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Some bears already awake in city

CPW says human food sources disrupting hibernation

Colorado Parks and Wildlife officials believe this bear-resistant trash cart used by a business near Pine Grove Road in Steamboat Springs was likely over-filled and not latched securely. Human sources of food can disrupt normal bear hibernation.
CPW/Courtesy photo

The first annual bear sightings within the city limits of Steamboat Springs are appearing gradually earlier, which Colorado Parks and Wildlife officials attribute to bears stirring from hibernation and easily finding human trash and food sources.

“Once they got up and started eating trash, they are up,” said Christy Bubenheim, CPW administrative assistant in Steamboat for 14 years.

“This is becoming the new norm that we are having bears wake up earlier and earlier,” Bubenheim said. “The trash abundance and availability for these bears is not helping their well-being or their motivations to go back into or stay in hibernation. One of the reasons that bears hibernate is there is a lack of natural food sources in the winter for them.”



A pair of likely male sibling bears, estimated to be between four and five years old, were first seen on Feb. 28 in the Fish Creek area within city limits, Bubenheim said, noting that male bears biologically are first to awake from hibernation.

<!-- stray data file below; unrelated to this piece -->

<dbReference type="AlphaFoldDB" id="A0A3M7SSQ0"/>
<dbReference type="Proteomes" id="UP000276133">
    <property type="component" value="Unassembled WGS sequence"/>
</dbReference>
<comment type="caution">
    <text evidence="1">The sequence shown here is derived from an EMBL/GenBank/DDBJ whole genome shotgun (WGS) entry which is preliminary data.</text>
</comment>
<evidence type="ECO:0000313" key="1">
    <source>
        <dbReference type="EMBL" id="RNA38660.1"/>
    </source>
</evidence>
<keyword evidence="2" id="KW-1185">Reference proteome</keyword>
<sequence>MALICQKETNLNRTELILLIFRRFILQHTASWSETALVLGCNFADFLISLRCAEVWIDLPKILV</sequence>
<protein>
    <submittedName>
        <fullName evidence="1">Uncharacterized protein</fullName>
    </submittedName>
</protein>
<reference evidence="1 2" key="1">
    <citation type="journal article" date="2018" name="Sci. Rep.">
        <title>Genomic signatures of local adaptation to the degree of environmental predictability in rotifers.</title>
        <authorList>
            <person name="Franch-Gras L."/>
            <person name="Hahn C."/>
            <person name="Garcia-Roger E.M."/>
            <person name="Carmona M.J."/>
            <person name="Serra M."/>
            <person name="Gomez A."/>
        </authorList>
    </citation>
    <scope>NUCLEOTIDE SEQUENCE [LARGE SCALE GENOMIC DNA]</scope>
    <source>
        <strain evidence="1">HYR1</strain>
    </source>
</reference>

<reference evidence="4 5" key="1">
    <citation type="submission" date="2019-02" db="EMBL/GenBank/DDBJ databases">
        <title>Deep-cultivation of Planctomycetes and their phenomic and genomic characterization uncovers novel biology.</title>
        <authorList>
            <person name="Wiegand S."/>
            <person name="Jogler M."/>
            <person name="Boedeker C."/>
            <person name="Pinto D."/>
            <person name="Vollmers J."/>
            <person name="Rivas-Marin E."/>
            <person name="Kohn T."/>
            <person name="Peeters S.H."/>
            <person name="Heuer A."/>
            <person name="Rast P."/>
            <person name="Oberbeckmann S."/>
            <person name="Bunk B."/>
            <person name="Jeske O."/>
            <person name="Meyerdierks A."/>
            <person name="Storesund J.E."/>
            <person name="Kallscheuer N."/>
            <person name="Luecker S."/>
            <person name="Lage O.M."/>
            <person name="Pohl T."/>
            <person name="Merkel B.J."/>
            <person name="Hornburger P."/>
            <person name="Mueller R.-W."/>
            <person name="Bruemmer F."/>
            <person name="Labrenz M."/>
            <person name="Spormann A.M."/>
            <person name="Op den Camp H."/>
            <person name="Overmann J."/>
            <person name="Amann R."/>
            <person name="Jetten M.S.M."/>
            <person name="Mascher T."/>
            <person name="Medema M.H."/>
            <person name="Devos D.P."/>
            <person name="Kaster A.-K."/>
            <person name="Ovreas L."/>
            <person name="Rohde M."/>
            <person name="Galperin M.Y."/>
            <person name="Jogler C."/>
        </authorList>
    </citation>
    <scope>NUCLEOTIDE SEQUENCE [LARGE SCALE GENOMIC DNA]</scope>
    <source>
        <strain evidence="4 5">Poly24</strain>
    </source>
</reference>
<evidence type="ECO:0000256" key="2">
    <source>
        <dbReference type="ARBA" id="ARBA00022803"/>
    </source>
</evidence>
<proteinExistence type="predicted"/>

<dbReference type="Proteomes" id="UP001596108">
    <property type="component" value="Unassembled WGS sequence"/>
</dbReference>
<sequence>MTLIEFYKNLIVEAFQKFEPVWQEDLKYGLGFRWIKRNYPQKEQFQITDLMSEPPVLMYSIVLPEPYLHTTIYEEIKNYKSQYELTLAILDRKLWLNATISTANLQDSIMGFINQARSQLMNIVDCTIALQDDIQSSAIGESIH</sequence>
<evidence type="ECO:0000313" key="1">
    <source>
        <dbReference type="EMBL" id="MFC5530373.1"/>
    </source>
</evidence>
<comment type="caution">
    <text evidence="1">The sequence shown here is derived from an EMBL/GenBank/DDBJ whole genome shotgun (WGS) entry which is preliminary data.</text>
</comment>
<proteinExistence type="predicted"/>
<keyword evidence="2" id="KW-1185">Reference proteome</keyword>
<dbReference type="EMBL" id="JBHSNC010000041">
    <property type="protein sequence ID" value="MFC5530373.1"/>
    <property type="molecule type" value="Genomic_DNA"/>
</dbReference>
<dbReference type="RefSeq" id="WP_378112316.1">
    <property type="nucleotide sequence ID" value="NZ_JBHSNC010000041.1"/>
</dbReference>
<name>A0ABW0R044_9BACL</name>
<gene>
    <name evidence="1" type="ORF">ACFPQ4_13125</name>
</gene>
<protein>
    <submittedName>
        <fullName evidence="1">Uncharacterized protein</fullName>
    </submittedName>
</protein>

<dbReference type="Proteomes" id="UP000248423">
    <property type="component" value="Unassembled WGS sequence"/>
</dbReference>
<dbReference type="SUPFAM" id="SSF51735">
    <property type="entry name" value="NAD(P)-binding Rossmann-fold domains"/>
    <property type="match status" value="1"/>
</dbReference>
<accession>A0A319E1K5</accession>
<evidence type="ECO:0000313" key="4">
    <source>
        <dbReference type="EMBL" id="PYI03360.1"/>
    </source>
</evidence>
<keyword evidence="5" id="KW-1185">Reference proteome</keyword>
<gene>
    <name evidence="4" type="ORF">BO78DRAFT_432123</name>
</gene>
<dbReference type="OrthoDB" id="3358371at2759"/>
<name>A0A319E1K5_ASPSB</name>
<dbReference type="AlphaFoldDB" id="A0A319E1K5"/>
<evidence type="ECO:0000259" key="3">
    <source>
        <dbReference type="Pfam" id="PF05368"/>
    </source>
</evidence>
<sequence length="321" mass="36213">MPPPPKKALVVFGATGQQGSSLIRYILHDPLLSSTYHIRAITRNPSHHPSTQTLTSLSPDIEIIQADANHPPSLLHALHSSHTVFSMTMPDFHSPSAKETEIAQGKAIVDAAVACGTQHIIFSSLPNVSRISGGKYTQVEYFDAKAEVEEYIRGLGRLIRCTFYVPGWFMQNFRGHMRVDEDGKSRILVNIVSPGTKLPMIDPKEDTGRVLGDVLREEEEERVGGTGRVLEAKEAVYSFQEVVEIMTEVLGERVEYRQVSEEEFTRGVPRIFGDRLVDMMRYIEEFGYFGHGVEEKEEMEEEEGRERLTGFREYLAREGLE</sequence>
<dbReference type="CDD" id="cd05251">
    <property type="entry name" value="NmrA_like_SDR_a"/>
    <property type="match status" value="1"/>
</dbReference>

“It seems historically that bears were waking up in late March and early April,” Bubenheim said.



But this year, sightings started in late February.

The pair was later recorded on March 5 via an existing CPW game camera in playful behavior when the temperature was 41 degrees, Bubenheim said. That video is posted on the CPW Steamboat Facebook page.

https://www.facebook.com/100064382813893/videos/pcb.333086952180729/942321146427705

Bubenheim said the first bear report of the year within city limits was March 19 in 2016, March 23 in 2017, April 7 in 2018, April 2 in 2019 and March 12 in 2020.

“We need to be bear-aware starting now. That means taking down bird feeders, securing trash, not leaving food in vehicles, locking vehicles, and locking windows on the main level of home,” she said.

An adult bear also was seen this year in the area of Meadow Lane and Village Drive south of Walton Creek.

Steamboat Springs Police Department Community Service Officer Gene Lee said he noticed multiple unsecured dumpsters while driving around Steamboat Friday morning. Lee asks residents, employees and visitors to always properly secure dumpsters and to make sure trash is not mistakenly placed in recycling containers. Since starting on the job in May 2021, Lee said he witnessed many occasions of bags of trash left outside dumpsters in condo complexes utilized by visitors.

Bear-resistant residential or commercial trash carts that have been distributed to some areas of Steamboat also need to be double-checked to make sure the lids latch securely. Local governments, HOAs, businesses and others are eligible to apply by May 6 for new CPW community grants for improvements to reduce human and bear conflicts, with more information available at cpw.state.co.us/bears.

The grant guidelines state, “Projects should have local support, be designed to prevent conflict with bears, and have tangible outcomes with realistic timelines. Highly desirable projects will model solutions to reduce conflict and are replicable by other communities, involve multiple partners, fill a need in an area with high conflict, and be innovative.”

City of Steamboat Springs ordinances require all trash containers to be certified as bear resistant by the Interagency Grizzly Bear Committee and dumpsters or dumpster enclosures to be bear resistant. More information: steamboatsprings.net/502/Trash-Containers

 

 


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